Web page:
A week later, on August 16, 1969 Spahn Ranch was raided by the Los Angeles County Sheriff’s Department. They were looking for stolen cars and illegal guns. Due to a technicality with the warrant, nobody was arrested. The police had made no connection between the Manson Family and the murders. 

After the raid, Manson decided Shorty Shea, a stuntman who lived on the ranch, was a snitch. Charlie also didn’t like it that Shea was married to a black woman, who liked to bring her black friends around. Around ten o’clock on the evening of August 26th, 1969, Charlie, and some of the men in the family, lured Shea into his car and hit him with a wrench. They tortured him for hours, finally stabbing him to death, and burying his body on the ranch.

In November of 1969, the city was still buzzing with terror. But Susan Atkins was in jail on another charge. She was the one who broke the case open, bragging about the Tate/LaBianca murders to a fellow inmate. On January 25, 1971, after a bizarre trail, Manson and his co-defendants were convicted and sentenced to death. However, in 1972 California temporarily overturned the Death Penalty and the convictions were commuted to life imprisonment.

Spouting love and peace, the Manson Family spread murder and terror throughout Southern California. The summer of slaughter marked the decline of the Hippie Revolution.

Back in Box Canyon, near the Krishna Venta property, is a boulder with “Helter Skelter” vaguely sketched into the rock. It’s said to be visible from the road.

In the early 1970's a brush fire began in the Newhall area and burned all the way to the sea, destroying the Spahn ranch. Maybe its God’s way of “cleansing” the property?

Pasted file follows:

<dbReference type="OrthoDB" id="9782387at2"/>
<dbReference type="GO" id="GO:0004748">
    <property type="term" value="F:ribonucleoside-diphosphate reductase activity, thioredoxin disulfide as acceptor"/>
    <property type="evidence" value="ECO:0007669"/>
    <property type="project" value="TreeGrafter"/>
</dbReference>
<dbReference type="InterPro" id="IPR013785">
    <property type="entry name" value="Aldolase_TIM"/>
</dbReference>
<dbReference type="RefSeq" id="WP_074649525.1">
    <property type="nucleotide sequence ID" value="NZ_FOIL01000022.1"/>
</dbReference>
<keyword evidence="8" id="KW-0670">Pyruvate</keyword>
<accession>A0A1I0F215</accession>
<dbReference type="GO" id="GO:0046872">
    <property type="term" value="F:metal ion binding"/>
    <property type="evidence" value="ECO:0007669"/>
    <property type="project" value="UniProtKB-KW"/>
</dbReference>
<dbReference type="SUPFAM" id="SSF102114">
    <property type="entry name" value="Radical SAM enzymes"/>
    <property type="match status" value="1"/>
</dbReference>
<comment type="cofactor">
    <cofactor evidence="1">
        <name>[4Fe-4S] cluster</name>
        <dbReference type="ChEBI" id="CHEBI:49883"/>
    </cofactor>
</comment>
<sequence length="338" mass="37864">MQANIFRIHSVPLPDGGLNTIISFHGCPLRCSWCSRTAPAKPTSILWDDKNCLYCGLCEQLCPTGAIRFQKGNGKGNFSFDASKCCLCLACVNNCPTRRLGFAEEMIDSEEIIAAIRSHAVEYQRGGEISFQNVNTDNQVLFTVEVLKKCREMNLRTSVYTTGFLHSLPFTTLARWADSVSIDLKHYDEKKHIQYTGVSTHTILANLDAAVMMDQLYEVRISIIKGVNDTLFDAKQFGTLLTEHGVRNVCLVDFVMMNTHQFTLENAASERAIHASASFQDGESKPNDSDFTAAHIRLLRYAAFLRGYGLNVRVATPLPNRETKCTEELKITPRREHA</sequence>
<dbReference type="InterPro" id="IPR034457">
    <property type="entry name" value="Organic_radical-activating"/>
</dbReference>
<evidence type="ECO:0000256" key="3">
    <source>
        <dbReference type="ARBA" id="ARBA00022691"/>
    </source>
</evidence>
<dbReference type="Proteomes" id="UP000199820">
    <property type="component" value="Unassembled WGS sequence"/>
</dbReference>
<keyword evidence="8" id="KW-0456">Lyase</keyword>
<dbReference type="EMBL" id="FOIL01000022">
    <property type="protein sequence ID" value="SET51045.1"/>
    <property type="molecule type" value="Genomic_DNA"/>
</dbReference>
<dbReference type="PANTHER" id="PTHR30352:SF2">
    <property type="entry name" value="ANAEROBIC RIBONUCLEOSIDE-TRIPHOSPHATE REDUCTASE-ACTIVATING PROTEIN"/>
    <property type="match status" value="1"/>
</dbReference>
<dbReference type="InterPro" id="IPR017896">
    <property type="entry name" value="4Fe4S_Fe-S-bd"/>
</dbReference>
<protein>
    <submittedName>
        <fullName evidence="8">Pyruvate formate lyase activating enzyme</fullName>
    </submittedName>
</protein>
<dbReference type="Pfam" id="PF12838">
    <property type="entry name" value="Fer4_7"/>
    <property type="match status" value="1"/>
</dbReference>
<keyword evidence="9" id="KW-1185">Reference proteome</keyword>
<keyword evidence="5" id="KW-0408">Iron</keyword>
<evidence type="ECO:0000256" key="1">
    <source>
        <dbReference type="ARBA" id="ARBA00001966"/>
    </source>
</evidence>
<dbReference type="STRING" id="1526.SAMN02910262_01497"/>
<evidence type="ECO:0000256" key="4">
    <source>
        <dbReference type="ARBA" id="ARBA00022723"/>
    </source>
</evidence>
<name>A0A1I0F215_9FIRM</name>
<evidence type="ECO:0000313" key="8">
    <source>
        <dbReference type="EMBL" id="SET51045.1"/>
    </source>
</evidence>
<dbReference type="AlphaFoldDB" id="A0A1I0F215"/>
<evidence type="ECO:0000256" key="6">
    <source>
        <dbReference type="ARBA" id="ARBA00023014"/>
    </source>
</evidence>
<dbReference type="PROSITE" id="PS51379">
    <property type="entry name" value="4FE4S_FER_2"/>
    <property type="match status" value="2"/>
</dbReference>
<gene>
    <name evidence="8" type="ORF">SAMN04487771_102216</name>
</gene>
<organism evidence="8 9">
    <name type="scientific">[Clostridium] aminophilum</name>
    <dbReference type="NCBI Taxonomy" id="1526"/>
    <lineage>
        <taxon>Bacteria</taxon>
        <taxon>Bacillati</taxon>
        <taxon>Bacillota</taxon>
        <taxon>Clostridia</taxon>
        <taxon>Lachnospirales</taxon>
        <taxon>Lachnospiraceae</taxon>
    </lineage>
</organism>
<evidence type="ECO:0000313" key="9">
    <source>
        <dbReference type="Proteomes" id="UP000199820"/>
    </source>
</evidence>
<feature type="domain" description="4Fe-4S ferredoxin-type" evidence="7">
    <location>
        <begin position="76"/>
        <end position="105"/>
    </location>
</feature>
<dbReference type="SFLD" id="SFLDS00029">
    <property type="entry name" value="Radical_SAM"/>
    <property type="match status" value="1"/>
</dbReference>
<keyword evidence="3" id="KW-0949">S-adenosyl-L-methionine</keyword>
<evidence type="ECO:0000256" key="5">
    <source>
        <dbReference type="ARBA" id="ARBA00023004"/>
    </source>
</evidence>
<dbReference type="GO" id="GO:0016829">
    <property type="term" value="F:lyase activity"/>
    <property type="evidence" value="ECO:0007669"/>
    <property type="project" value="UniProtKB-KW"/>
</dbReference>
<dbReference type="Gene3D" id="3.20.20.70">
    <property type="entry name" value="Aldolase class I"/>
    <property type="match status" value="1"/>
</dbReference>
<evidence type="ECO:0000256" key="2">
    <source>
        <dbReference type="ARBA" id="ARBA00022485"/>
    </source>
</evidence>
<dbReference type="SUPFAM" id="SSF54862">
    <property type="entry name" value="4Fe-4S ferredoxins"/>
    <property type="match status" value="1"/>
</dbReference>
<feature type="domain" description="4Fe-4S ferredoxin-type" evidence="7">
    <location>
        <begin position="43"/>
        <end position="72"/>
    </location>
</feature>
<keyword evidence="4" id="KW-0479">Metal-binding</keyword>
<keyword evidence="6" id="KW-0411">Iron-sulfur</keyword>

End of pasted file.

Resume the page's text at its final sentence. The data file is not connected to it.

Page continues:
Ghost sightings: The lack of ghost stories in Santa Susanna/Box Canyon makes me wonder if the people who live in the area don’t report sightings because they don’t want any more publicity. Or could it be the area is so tragic and creepy even ghosts avoid it? 

Whichever, one curious photographer exploring the grounds of the Spahn ranch heard the sound of footsteps following her as she explored a lonely, brushy path. Expecting to find somebody, she never discovered the source. 

At Cielo Drive, it is said the ghosts of Sharon Tate and the others brutally murdered that hot summer evening still roam grounds. After the murders people reported hearing moaning, footsteps, and a woman’s voice saying, “Take...intelligible.” The voice has been recorded and there have been different interpretations of the rest of the words. Some believe Sharon is begging for the killers to take the baby boy from her body, in the hope that his life would be saved.